Monday, October 6, 2014

Impact from adaptive hash index and innodb_thread_concurrency in MySQL 5.7.5

I have been evaluating micro-benchmark results for point and range queries in MySQL 5.7, 5.6, 5.5, 5.1 and 5.0. In this post I document the impact from disabling the InnoDB adaptive hash index and using innodb_thread_concurrency. Context matters and in this case the database is cached with a small working set (between 1 and 1000 rows) with 1 to 32 concurrent queries on a server with 40 hyperthread cores that is shared by mysqld and the client (mysqlslap). I did not test the case where when the client concurrency exceeds the number of CPU cores and the results there might not match mine here.

The workload includes point queries and index range scans. For each there are three query types. The first uses a PK (q1), the second uses a non-covering secondary index (q4) and the third uses a covering secondary index (q5). The range scans are done for LIMIT 10 and LIMIT 1000. These queries were used in my previous blog posts on 5.7 performance.

My summary is that for this workload there isn't much risk from using innodb_thread_concurrency, although I prefer to continue to make InnoDB efficient on multi-core so we can forget about that option. Not using the adaptive hash index can greatly increase response time for queries that do a lot of work (in this case "a lot" meant 1000 or 2000 index searches) even at high concurrency. We need to make it more efficient on multi-core. I know the InnoDB team can do it, given they previously sharded the buffer pool.

In what follows I use itc to name binary with innodb_thread_concurrency=32, innodb_concurrency_tickets=500 and noahi to name the binary with innodb_adaptive_hash_index=0. More detail on the binaries used and the test configuration is in the previous posts on point and range queries linked above.

The results time below are normalized. Each result shows the value of A/B where A is the response time for MySQL 5.7.5 with a given configuration and query (noahi-q4 for example) and B is the response time for the same query and MySQL 5.7.5 with the base configuration (adaptive hash index enabled, innodb_thread_concurrency=0).

point queries

The overhead for the itc binaries is between +/- 1% for all but one of the cases. The overhead for the noahi binaries is similar except for q1 (point query on PK) where it is between 2.5% and 3.5%. This is a good result to me, assuming there is a benefit for another workload, in that things don't get much worse.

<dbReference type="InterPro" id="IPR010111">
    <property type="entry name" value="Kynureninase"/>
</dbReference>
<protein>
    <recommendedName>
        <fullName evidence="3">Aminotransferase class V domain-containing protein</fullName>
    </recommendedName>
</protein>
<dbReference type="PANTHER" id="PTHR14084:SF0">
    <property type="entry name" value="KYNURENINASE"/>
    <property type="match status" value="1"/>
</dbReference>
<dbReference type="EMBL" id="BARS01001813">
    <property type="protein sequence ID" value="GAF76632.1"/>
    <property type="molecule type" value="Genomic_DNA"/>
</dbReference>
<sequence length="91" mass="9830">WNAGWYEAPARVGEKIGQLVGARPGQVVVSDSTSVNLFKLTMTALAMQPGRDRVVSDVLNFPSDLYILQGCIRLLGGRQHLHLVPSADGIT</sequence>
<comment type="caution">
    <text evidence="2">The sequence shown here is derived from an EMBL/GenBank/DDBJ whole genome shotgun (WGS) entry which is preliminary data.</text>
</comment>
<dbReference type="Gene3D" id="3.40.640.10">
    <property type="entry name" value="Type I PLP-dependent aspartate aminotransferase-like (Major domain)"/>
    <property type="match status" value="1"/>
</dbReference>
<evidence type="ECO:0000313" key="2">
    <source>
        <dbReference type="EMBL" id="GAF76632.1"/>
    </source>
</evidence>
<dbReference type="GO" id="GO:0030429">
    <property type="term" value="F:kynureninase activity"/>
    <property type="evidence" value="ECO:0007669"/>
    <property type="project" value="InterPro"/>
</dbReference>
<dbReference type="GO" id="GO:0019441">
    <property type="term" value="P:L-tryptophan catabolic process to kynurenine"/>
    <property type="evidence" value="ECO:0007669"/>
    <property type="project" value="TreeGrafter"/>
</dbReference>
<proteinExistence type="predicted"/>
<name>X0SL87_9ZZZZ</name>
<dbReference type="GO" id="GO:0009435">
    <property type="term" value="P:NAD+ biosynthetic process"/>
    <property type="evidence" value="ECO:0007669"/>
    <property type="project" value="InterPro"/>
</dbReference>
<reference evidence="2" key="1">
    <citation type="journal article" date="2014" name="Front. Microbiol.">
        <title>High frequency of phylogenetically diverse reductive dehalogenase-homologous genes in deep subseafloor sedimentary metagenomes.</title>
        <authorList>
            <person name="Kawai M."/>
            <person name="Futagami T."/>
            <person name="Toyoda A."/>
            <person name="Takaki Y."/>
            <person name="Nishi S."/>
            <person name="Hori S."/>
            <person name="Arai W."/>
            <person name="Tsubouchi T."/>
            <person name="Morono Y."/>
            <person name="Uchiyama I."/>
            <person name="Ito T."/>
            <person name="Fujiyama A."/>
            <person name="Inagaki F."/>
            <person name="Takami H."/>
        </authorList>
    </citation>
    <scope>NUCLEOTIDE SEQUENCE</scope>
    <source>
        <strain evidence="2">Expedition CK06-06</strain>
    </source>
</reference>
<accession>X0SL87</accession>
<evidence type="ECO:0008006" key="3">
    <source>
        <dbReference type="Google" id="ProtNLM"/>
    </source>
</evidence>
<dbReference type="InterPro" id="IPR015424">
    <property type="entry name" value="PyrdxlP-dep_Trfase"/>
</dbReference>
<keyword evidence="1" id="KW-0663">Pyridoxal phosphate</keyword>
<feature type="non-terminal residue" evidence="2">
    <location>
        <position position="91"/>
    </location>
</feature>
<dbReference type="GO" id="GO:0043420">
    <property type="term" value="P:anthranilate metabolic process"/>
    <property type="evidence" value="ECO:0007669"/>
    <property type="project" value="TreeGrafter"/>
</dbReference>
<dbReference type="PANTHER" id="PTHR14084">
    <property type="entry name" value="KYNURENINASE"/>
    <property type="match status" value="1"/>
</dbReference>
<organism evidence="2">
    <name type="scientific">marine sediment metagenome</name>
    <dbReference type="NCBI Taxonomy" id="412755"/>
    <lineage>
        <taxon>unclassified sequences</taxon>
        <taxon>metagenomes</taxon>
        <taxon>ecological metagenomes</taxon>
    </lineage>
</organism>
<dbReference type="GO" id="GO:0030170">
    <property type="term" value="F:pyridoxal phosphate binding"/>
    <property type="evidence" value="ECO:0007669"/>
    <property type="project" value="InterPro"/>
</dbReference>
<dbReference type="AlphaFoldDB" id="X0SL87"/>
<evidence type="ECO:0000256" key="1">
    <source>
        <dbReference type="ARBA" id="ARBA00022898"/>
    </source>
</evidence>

10-row scan

This has results for the 10-row range scan (queries q1, q4 and q5 described above). The overhead for the itc binaries ranges from -2% (good) to +1% (bad). That isn't significant to me assuming there is a benefit for other workloads. For the ahi binaries the overhead is no more than +1% for q1 and q5. But for q4 the overhead is about +8% at 1 thread and +12% at 4 threads. That might be too much. Note that this query does much more work by doing a PK search to get missing columns for each of the 10 entries fetched from the secondary index.

1000 row scan

There are two graphs for the 1000-row range scan. The second graph has the y-axis truncated at 1.15 so the large value for noahi-q4 doesn't hide everything else. Note that the itc binary uses innodb_concurrency_tickets=500 and the query fetches 1000 rows so it will have to fetch more tickets at least once per query. While the default for tickets has increased from 500 to 5000 in recent releases, I can construct a test case that fetches more than 5000 rows. The itc binaries have an overhead between +3% and +10% at 32 threads, and the overhead is much higher at 32 threads then at 1 or 2. The noahi binaries have a huge overhead for q4 that decreases with concurrency, from 1.75X down to 1.02X. This shows the benefit of the adaptive hash index for queries that do many index searches. For other queries (q1 and q5) there was a small benefit from using noahi except for q5 at 32 threads.

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